When students arrive for class, the opening problem is posted on the board:
What is the area of an equilateral triangle that has three sides 100 cm in length?
As they set to work, I divide the chalkboard into two columns, labeled Problem_Solving and Background_Knowledge. After a few minutes, I ask for the first step in solving this problem, and if students have been following along in this course, they know that they should start by sketching the and labeling the triangle. I then ask what background knowledge we might need. The first thing I'm looking for is the formula for the area of a triangle. When students come up with this, I make a bullet point in that column, and write "I need to know the formula for the area of a triangle," followed by the formula.
We notice that we already know the length of the base of the triangle, so now we just need the height. I ask how we're going to find that - can we do it without a calculator? What background knowledge will we need here? This gets us to review the idea that the height of this triangle will split it into two congruent halves, and that our knowledge of 30/60/90 triangles can help us find the exact value of the height without making any calculations. Some students want a little review of this, and I encourage them to find it in their notes or to ask a neighbor for help - these are both habits I want to cultivate, and I want to build coherence between tasks throughout the year. I want students to notice that they're using something they studied a month ago, and I want them to feel comfortable writing the height, and therefore area in terms of root 3. By the end of the conversation the board looks like this.
The next step on our first Constructions Sheet is an opportunity to apply what we just saw in the opener. If they couldn't already, students should now be able to find the area of a component equilateral triangle inside of their hexagon. I circulate and make sure they're able to do it, and I'm looking to make sure that everyone feels comfortable writing this number in simplest radical form and not as a rounded decimal. When I see that they've done it, I ask them if they can find the area of the entire hexagon (with reference to yesterday's conversation about common sense).
One question students might have is whether they have to multiply 6 by the coefficient, root 3, or both. Depending on how many students ask the question, I might put a few examples on the board with variables where root 3 was or I might just ask them to check for equivalence by entering expressions into their calculators.
Other students are able to see that it wouldn't be too hard to develop a formula for the area of an equilateral triangle, and I encourage this extension into abstraction! (This algebraic generalization plays a big role in Part 4 of the project.)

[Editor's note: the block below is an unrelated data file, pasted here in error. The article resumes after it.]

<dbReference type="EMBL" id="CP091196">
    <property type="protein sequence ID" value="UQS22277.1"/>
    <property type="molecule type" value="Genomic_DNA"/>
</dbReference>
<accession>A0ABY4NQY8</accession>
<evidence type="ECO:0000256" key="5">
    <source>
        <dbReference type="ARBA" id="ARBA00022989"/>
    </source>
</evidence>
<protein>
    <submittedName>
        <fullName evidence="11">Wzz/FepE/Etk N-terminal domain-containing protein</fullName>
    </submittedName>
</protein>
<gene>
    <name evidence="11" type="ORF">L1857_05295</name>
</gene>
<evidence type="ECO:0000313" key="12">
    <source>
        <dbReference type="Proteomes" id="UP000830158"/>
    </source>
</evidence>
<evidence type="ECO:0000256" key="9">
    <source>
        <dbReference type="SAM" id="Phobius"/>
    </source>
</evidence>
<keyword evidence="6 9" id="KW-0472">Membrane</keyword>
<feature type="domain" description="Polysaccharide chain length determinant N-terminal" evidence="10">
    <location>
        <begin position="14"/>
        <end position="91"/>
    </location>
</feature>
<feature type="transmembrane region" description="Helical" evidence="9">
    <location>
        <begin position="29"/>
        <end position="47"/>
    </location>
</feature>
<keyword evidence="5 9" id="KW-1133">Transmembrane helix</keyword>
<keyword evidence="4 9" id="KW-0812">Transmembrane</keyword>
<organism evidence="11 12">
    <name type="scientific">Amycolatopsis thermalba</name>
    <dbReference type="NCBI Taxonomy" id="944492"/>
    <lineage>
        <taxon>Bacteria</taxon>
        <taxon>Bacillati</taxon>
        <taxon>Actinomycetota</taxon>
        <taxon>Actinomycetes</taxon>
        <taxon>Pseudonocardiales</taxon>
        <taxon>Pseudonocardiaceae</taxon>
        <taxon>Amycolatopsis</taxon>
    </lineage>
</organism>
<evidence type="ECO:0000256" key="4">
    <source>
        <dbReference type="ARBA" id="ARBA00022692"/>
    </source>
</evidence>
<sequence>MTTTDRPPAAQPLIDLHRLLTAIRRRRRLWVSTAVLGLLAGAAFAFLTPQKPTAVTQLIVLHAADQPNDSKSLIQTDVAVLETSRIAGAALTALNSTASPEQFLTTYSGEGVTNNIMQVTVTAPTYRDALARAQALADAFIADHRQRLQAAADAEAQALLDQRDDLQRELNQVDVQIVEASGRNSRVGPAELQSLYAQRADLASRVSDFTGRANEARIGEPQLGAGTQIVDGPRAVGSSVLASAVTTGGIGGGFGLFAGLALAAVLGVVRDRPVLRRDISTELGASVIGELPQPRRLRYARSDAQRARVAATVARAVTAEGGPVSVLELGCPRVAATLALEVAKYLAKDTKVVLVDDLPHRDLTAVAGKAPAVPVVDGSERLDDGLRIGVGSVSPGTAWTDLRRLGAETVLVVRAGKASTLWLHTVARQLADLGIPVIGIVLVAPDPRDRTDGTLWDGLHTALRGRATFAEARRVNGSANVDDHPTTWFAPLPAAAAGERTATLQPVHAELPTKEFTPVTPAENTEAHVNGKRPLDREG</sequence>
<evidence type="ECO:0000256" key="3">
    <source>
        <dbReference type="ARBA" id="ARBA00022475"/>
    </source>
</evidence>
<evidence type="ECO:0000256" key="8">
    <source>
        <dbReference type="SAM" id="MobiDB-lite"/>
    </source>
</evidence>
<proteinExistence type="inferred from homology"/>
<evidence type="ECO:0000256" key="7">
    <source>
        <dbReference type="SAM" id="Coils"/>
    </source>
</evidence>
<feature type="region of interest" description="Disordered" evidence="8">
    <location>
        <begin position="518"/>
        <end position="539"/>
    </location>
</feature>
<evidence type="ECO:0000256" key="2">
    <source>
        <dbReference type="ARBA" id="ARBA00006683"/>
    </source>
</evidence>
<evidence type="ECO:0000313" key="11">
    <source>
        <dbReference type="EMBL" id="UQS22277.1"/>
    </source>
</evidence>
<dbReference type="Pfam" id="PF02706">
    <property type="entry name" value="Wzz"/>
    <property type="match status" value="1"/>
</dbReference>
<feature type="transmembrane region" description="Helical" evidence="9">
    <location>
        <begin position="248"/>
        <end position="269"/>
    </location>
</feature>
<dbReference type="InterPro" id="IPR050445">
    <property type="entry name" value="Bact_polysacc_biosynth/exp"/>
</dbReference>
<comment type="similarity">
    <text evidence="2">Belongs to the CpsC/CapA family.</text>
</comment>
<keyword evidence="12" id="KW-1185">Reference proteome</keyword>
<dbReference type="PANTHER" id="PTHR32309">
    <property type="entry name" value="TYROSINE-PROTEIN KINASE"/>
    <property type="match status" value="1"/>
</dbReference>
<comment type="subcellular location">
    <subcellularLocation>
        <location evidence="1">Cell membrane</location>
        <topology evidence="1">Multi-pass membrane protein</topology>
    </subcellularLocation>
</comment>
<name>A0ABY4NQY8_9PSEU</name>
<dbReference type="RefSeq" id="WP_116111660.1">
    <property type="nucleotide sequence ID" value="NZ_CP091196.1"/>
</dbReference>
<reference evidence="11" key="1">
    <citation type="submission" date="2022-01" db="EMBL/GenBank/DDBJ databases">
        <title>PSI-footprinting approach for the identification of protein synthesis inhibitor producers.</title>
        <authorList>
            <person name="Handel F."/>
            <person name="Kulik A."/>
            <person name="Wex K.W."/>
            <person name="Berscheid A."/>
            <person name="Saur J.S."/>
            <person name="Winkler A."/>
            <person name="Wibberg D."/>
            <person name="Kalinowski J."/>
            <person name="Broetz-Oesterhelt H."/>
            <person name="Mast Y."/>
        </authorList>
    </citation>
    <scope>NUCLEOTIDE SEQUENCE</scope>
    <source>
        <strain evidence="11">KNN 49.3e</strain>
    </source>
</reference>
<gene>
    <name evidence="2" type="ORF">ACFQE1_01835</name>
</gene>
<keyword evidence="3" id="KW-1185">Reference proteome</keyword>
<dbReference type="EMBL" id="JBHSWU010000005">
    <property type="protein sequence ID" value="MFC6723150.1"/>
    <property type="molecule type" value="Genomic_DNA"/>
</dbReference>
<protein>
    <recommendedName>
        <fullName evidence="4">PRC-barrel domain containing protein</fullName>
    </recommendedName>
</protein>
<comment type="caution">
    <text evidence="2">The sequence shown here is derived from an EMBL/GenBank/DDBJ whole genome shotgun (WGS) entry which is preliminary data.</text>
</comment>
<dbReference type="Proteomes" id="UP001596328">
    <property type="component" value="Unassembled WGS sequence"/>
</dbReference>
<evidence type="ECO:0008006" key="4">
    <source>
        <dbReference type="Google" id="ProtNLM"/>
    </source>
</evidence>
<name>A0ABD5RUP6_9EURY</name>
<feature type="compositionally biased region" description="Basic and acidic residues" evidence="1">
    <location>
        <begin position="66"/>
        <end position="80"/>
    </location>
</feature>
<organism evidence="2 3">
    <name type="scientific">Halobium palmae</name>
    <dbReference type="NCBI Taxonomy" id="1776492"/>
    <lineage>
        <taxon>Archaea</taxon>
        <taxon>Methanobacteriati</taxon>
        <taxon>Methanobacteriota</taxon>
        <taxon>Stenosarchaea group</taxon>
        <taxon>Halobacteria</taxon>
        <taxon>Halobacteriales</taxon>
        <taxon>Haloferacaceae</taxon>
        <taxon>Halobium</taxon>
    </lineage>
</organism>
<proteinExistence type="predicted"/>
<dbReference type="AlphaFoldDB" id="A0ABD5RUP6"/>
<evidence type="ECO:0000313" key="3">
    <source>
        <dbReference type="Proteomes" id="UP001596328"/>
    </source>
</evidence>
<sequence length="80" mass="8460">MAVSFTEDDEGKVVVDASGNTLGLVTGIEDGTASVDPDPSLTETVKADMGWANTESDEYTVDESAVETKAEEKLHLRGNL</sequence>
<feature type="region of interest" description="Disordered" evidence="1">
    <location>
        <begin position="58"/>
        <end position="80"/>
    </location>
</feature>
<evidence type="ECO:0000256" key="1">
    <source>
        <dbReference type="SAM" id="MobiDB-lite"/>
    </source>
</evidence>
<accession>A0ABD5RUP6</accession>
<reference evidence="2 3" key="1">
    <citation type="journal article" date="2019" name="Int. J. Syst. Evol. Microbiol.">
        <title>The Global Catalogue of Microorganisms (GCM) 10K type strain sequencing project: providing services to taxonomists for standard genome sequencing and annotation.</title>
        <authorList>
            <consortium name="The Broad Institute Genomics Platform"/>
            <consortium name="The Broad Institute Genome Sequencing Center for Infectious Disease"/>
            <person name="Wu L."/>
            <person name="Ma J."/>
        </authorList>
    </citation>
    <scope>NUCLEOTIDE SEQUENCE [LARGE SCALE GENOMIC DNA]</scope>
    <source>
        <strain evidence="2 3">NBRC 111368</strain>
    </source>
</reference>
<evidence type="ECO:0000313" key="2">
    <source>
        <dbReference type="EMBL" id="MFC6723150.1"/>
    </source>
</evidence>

With all fields of the Construction Sheet now complete, students can move on to the Analysis Chart at the bottom of the page. Here are some of ideas I try to share with students, either through whole class discussion or by circulating table by table:
As I mentioned above, students are usually very surprised and excited to see the same values as their neighbors in the last three rows of this chart. This leads to a discussion of relative values (which are the same) vs. absolute differences (which are different). Over the years, students have called this cool, crazy, or creepy. When kids say “that’s crazy” about numbers appearing in everyone’s work, I make sure to point out that now they’re “doing analysis,” and our work here as teachers is to make that analysis richer. When you say "that's crazy," I explain, you're doing half of the work of analysis. The other half is to ask "why?" and figure out what's happening. (As a general principle, I like to create opportunities for students to say that something is crazy as often as possible.)
As for that explanation here, I ask students to think back to the first day of the semester. What was one of the key words we studied? It was similarity - and similarity explains why the percentage is the same: no matter how big or how small the circle, no matter what unit of measurement I use, or what I decide the radius should be (as we did here), the relationship between the hexagon and circle is going to be the same. That's percentages and ratios do - the capture the relationships between measurements, and as we have seen before, when shapes are similar, we know that these relationships are going to be the same. It's so satisfying to come back to a word like this, for both me and my students!
Finally, we're done with the first construction, and hopefully it pays off in students comfort levels with their next two constructions. Before moving on, we read briefly through one man's (slightly snarky) definition of π, and I tell students that we're going to see a method for this "harmless exercise" works.
See the Defining Pi Project, Day 1 for an overview of Record Sheets. As students find their Record Sheets and get started, I note that when they write their paper about this project, I am going to ask them to quote their Record Sheets as evidence of what they were thinking as they worked.